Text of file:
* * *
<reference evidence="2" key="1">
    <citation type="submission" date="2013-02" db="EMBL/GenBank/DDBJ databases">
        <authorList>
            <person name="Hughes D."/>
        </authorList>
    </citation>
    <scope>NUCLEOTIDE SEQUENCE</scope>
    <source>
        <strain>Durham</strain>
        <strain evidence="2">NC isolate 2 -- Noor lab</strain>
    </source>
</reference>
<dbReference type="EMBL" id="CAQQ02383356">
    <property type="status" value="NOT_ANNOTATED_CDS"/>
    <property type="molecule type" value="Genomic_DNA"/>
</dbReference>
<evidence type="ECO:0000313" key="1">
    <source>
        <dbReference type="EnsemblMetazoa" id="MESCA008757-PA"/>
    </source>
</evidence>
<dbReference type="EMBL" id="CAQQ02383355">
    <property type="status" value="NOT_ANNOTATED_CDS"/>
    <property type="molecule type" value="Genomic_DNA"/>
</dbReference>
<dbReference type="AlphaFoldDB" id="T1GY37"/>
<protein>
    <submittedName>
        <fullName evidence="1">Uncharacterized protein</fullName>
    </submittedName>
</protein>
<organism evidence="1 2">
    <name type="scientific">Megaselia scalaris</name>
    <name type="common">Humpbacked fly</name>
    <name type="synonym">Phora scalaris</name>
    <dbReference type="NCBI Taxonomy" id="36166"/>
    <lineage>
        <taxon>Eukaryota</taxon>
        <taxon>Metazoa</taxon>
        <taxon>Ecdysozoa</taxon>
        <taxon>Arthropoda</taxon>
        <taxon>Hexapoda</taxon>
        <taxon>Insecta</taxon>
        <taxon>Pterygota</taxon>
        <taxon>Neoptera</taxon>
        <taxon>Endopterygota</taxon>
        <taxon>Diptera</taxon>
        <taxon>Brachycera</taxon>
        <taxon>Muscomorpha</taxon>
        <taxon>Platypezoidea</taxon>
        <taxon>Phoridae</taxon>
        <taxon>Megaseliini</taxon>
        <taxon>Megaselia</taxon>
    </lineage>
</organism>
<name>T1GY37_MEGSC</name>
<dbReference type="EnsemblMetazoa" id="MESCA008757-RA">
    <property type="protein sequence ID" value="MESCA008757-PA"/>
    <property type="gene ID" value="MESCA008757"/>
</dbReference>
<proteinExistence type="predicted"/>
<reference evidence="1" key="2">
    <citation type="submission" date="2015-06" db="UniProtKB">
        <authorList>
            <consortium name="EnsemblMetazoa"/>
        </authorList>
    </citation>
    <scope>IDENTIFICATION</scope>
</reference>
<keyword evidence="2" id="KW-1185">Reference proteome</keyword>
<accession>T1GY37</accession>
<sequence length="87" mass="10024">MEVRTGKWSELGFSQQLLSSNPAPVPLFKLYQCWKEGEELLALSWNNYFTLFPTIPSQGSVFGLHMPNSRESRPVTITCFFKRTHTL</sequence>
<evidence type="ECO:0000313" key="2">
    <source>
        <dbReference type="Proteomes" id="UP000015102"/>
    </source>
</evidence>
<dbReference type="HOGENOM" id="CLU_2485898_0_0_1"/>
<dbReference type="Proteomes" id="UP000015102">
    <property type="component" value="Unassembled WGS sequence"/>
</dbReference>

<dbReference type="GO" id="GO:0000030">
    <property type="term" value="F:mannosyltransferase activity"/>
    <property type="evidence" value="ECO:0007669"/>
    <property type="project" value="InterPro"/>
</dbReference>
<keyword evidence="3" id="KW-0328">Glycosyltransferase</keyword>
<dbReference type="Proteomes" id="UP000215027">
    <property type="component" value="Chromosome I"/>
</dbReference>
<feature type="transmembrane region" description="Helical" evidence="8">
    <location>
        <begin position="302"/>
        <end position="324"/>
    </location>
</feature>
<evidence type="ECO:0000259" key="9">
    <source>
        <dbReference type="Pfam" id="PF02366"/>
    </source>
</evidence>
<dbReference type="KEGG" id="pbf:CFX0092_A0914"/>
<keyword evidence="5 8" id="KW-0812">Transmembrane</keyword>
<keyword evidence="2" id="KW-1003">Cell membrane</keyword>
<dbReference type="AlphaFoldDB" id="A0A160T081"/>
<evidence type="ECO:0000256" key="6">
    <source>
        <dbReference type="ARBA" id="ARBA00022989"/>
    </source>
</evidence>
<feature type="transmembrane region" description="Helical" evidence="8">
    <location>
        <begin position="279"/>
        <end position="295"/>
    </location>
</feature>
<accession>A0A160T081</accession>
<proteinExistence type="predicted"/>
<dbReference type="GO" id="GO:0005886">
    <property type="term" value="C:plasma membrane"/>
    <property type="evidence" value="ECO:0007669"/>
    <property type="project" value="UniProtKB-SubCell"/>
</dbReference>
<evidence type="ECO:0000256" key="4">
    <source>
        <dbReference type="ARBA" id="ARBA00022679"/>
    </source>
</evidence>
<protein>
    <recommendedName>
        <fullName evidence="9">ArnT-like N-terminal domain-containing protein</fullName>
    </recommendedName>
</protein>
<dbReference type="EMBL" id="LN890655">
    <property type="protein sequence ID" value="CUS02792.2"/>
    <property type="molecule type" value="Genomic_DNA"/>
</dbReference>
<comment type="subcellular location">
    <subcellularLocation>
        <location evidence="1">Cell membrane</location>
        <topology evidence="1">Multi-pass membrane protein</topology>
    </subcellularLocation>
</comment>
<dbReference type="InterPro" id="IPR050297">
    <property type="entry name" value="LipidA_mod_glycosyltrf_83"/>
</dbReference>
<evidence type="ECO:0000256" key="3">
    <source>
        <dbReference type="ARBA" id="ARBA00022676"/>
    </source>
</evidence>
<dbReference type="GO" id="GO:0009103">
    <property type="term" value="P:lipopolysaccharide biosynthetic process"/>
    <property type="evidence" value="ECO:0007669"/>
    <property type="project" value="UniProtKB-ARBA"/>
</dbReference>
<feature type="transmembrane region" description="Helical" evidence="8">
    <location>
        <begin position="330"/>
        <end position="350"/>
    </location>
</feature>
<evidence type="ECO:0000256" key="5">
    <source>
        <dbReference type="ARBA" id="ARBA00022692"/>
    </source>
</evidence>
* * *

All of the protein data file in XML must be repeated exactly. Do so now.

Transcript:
<reference evidence="2" key="1">
    <citation type="submission" date="2013-02" db="EMBL/GenBank/DDBJ databases">
        <authorList>
            <person name="Hughes D."/>
        </authorList>
    </citation>
    <scope>NUCLEOTIDE SEQUENCE</scope>
    <source>
        <strain>Durham</strain>
        <strain evidence="2">NC isolate 2 -- Noor lab</strain>
    </source>
</reference>
<dbReference type="EMBL" id="CAQQ02383356">
    <property type="status" value="NOT_ANNOTATED_CDS"/>
    <property type="molecule type" value="Genomic_DNA"/>
</dbReference>
<evidence type="ECO:0000313" key="1">
    <source>
        <dbReference type="EnsemblMetazoa" id="MESCA008757-PA"/>
    </source>
</evidence>
<dbReference type="EMBL" id="CAQQ02383355">
    <property type="status" value="NOT_ANNOTATED_CDS"/>
    <property type="molecule type" value="Genomic_DNA"/>
</dbReference>
<dbReference type="AlphaFoldDB" id="T1GY37"/>
<protein>
    <submittedName>
        <fullName evidence="1">Uncharacterized protein</fullName>
    </submittedName>
</protein>
<organism evidence="1 2">
    <name type="scientific">Megaselia scalaris</name>
    <name type="common">Humpbacked fly</name>
    <name type="synonym">Phora scalaris</name>
    <dbReference type="NCBI Taxonomy" id="36166"/>
    <lineage>
        <taxon>Eukaryota</taxon>
        <taxon>Metazoa</taxon>
        <taxon>Ecdysozoa</taxon>
        <taxon>Arthropoda</taxon>
        <taxon>Hexapoda</taxon>
        <taxon>Insecta</taxon>
        <taxon>Pterygota</taxon>
        <taxon>Neoptera</taxon>
        <taxon>Endopterygota</taxon>
        <taxon>Diptera</taxon>
        <taxon>Brachycera</taxon>
        <taxon>Muscomorpha</taxon>
        <taxon>Platypezoidea</taxon>
        <taxon>Phoridae</taxon>
        <taxon>Megaseliini</taxon>
        <taxon>Megaselia</taxon>
    </lineage>
</organism>
<name>T1GY37_MEGSC</name>
<dbReference type="EnsemblMetazoa" id="MESCA008757-RA">
    <property type="protein sequence ID" value="MESCA008757-PA"/>
    <property type="gene ID" value="MESCA008757"/>
</dbReference>
<proteinExistence type="predicted"/>
<reference evidence="1" key="2">
    <citation type="submission" date="2015-06" db="UniProtKB">
        <authorList>
            <consortium name="EnsemblMetazoa"/>
        </authorList>
    </citation>
    <scope>IDENTIFICATION</scope>
</reference>
<keyword evidence="2" id="KW-1185">Reference proteome</keyword>
<accession>T1GY37</accession>
<sequence length="87" mass="10024">MEVRTGKWSELGFSQQLLSSNPAPVPLFKLYQCWKEGEELLALSWNNYFTLFPTIPSQGSVFGLHMPNSRESRPVTITCFFKRTHTL</sequence>
<evidence type="ECO:0000313" key="2">
    <source>
        <dbReference type="Proteomes" id="UP000015102"/>
    </source>
</evidence>
<dbReference type="HOGENOM" id="CLU_2485898_0_0_1"/>
<dbReference type="Proteomes" id="UP000015102">
    <property type="component" value="Unassembled WGS sequence"/>
</dbReference>

<dbReference type="GO" id="GO:0000030">
    <property type="term" value="F:mannosyltransferase activity"/>
    <property type="evidence" value="ECO:0007669"/>
    <property type="project" value="InterPro"/>
</dbReference>
<keyword evidence="3" id="KW-0328">Glycosyltransferase</keyword>
<dbReference type="Proteomes" id="UP000215027">
    <property type="component" value="Chromosome I"/>
</dbReference>
<feature type="transmembrane region" description="Helical" evidence="8">
    <location>
        <begin position="302"/>
        <end position="324"/>
    </location>
</feature>
<evidence type="ECO:0000259" key="9">
    <source>
        <dbReference type="Pfam" id="PF02366"/>
    </source>
</evidence>
<dbReference type="KEGG" id="pbf:CFX0092_A0914"/>
<keyword evidence="5 8" id="KW-0812">Transmembrane</keyword>
<keyword evidence="2" id="KW-1003">Cell membrane</keyword>
<dbReference type="AlphaFoldDB" id="A0A160T081"/>
<evidence type="ECO:0000256" key="6">
    <source>
        <dbReference type="ARBA" id="ARBA00022989"/>
    </source>
</evidence>
<feature type="transmembrane region" description="Helical" evidence="8">
    <location>
        <begin position="279"/>
        <end position="295"/>
    </location>
</feature>
<accession>A0A160T081</accession>
<proteinExistence type="predicted"/>
<dbReference type="GO" id="GO:0005886">
    <property type="term" value="C:plasma membrane"/>
    <property type="evidence" value="ECO:0007669"/>
    <property type="project" value="UniProtKB-SubCell"/>
</dbReference>
<evidence type="ECO:0000256" key="4">
    <source>
        <dbReference type="ARBA" id="ARBA00022679"/>
    </source>
</evidence>
<protein>
    <recommendedName>
        <fullName evidence="9">ArnT-like N-terminal domain-containing protein</fullName>
    </recommendedName>
</protein>
<dbReference type="EMBL" id="LN890655">
    <property type="protein sequence ID" value="CUS02792.2"/>
    <property type="molecule type" value="Genomic_DNA"/>
</dbReference>
<comment type="subcellular location">
    <subcellularLocation>
        <location evidence="1">Cell membrane</location>
        <topology evidence="1">Multi-pass membrane protein</topology>
    </subcellularLocation>
</comment>
<dbReference type="InterPro" id="IPR050297">
    <property type="entry name" value="LipidA_mod_glycosyltrf_83"/>
</dbReference>
<evidence type="ECO:0000256" key="3">
    <source>
        <dbReference type="ARBA" id="ARBA00022676"/>
    </source>
</evidence>
<dbReference type="GO" id="GO:0009103">
    <property type="term" value="P:lipopolysaccharide biosynthetic process"/>
    <property type="evidence" value="ECO:0007669"/>
    <property type="project" value="UniProtKB-ARBA"/>
</dbReference>
<feature type="transmembrane region" description="Helical" evidence="8">
    <location>
        <begin position="330"/>
        <end position="350"/>
    </location>
</feature>
<evidence type="ECO:0000256" key="5">
    <source>
        <dbReference type="ARBA" id="ARBA00022692"/>
    </source>
</evidence>